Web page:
Sunday, February 1, 2015

Tim Egan, Brilliant Cartoonist





Save the Fool
I get a little nervous when they start murdering cartoonists. I’d feel that way even if I weren’t a cartoonist, but it’s reassuring that so many other people seem to feel that there is something especially wrong with the Charlie Hebdo massacre.

Cartoonists, I think, enjoy a special reputation, even among their fellow satirists. They are the modern incarnation of the Fool, or close to it. Like that archetype, they are often seen as innocents and as truth-tellers. In fact, the reliability (and forgivability) of their truthfulness is rooted in that innocence.

In his purest form, the Fool acts as a mirror to the world around him. He blurts out what he sees in the way that madmen do — without regard to manners or custom. He simply reflects the unvarnished, often painful truth right there in front of us. Sometimes that truth is so obvious that the rest of us miss it. It catches us by surprise, and it makes us laugh.

The Fool is not reasoned, nor earnest, nor moral, but he does have an eye for absurdity and a nose for bullshit. He adds no analysis of his own; that is left to those who are foolish enough to call themselves wise.

The reaction to the French terrorists has become a little more diffuse since the Charlie Hebdo story. Since then, a kosher market and some unlucky hostages have been added to the list of bloody outrages in France. The sharpest sting for me, though, remains the murder of the cartoonists. I take it personally. It forces me to examine my own efforts as a satirist.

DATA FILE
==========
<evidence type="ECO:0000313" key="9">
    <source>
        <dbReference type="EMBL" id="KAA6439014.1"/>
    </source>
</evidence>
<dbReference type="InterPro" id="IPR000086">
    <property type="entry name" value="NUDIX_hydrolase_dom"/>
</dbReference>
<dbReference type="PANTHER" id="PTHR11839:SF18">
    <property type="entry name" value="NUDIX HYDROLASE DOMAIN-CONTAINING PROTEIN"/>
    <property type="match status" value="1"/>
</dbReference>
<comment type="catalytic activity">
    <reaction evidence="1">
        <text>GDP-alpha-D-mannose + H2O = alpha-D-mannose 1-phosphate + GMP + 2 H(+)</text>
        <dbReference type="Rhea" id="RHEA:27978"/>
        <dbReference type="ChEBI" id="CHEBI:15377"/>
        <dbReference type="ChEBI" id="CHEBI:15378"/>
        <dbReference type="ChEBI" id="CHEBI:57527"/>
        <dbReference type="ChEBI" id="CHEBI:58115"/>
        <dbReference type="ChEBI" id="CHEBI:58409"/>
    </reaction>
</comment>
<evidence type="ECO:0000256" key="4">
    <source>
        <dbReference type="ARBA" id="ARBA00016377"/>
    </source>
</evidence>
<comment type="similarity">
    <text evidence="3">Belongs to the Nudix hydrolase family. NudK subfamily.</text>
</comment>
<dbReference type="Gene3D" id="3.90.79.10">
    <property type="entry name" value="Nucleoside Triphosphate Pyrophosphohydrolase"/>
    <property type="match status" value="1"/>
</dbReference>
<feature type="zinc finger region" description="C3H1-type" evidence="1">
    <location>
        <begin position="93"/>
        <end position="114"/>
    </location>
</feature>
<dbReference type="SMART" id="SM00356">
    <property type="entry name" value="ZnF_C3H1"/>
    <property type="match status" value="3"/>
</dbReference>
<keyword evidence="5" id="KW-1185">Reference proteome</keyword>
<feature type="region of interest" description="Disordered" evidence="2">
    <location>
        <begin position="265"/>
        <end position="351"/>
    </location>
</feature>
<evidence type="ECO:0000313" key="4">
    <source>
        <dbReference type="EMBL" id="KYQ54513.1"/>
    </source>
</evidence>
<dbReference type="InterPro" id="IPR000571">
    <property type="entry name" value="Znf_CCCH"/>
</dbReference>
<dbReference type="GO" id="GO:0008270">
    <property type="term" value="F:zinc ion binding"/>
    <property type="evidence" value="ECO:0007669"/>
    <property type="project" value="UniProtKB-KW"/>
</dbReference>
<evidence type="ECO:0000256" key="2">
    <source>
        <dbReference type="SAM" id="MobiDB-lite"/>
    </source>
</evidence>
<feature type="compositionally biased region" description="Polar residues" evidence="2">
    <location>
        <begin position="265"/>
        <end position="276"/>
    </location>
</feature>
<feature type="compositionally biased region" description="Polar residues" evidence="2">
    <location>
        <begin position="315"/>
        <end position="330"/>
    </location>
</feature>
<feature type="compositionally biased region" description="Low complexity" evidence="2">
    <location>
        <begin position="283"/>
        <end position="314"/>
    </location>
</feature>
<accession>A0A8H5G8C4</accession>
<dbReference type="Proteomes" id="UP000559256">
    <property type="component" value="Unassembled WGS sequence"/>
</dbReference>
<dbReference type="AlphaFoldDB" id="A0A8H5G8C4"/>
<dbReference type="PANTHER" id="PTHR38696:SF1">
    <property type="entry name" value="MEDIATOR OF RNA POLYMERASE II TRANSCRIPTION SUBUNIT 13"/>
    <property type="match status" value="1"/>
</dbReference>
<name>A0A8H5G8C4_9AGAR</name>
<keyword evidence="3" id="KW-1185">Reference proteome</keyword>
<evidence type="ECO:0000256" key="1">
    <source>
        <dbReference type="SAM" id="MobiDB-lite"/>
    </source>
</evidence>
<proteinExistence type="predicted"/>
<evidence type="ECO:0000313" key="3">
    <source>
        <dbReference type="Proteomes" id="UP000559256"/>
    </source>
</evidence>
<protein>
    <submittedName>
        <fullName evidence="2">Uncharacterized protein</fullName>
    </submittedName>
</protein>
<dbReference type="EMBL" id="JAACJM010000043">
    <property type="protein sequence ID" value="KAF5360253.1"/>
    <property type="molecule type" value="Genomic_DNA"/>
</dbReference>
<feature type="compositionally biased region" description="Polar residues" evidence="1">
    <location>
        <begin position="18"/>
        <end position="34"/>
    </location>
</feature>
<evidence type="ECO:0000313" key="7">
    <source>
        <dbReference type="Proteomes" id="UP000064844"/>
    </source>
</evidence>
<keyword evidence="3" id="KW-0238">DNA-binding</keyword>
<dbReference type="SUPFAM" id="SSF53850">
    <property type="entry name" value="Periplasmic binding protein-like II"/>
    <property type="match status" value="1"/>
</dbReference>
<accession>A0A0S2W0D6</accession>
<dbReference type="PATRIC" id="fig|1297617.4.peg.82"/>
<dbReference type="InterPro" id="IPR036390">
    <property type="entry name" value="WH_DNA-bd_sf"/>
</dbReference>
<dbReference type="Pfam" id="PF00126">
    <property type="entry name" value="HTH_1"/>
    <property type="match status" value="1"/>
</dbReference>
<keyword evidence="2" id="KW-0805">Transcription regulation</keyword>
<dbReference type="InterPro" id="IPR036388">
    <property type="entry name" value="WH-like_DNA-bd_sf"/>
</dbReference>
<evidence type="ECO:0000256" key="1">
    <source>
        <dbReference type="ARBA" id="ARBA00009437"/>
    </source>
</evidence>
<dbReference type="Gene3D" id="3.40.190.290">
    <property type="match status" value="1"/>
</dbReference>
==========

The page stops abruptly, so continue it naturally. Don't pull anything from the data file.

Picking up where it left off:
My first reaction was something like guilt. Those cartoonists were brave; I am a coward. I should be making drawings that push the edge and challenge the darkest, most dangerous forces in this world. Cartoonists in much more threatening surroundings than mine do it all the time, so why can’t I? I should be doing work, in other words, that makes people want to kill me.

I have since backed off that position. I am a coward, after all. Instead, I’ve decided to try and be a better Fool. Of the host of cartoons drawn in sympathy with Charlie Hebdo, my favorites have been the least angry. R. Crumb also labeled himself a coward, but he did draw “the hairy ass of Mohamid” (as only Crumb could), noting it belonged to his friend Mohamid Bakhsh of L.A. And I especially liked Charlie Hebdo’s first cover after the shooting: a head shot of Mohammed shedding a tear and holding a sign reading “Je Suis Charlie.” Innocent, simple, human, real. Defiant, yet sympathetic to non-radical Muslims (if not their faith). The epitome of a Fool.

I’m not Charlie, but I wish I were. 


You can explore Tim Egan's brilliance here: Tim Egan Dot Com








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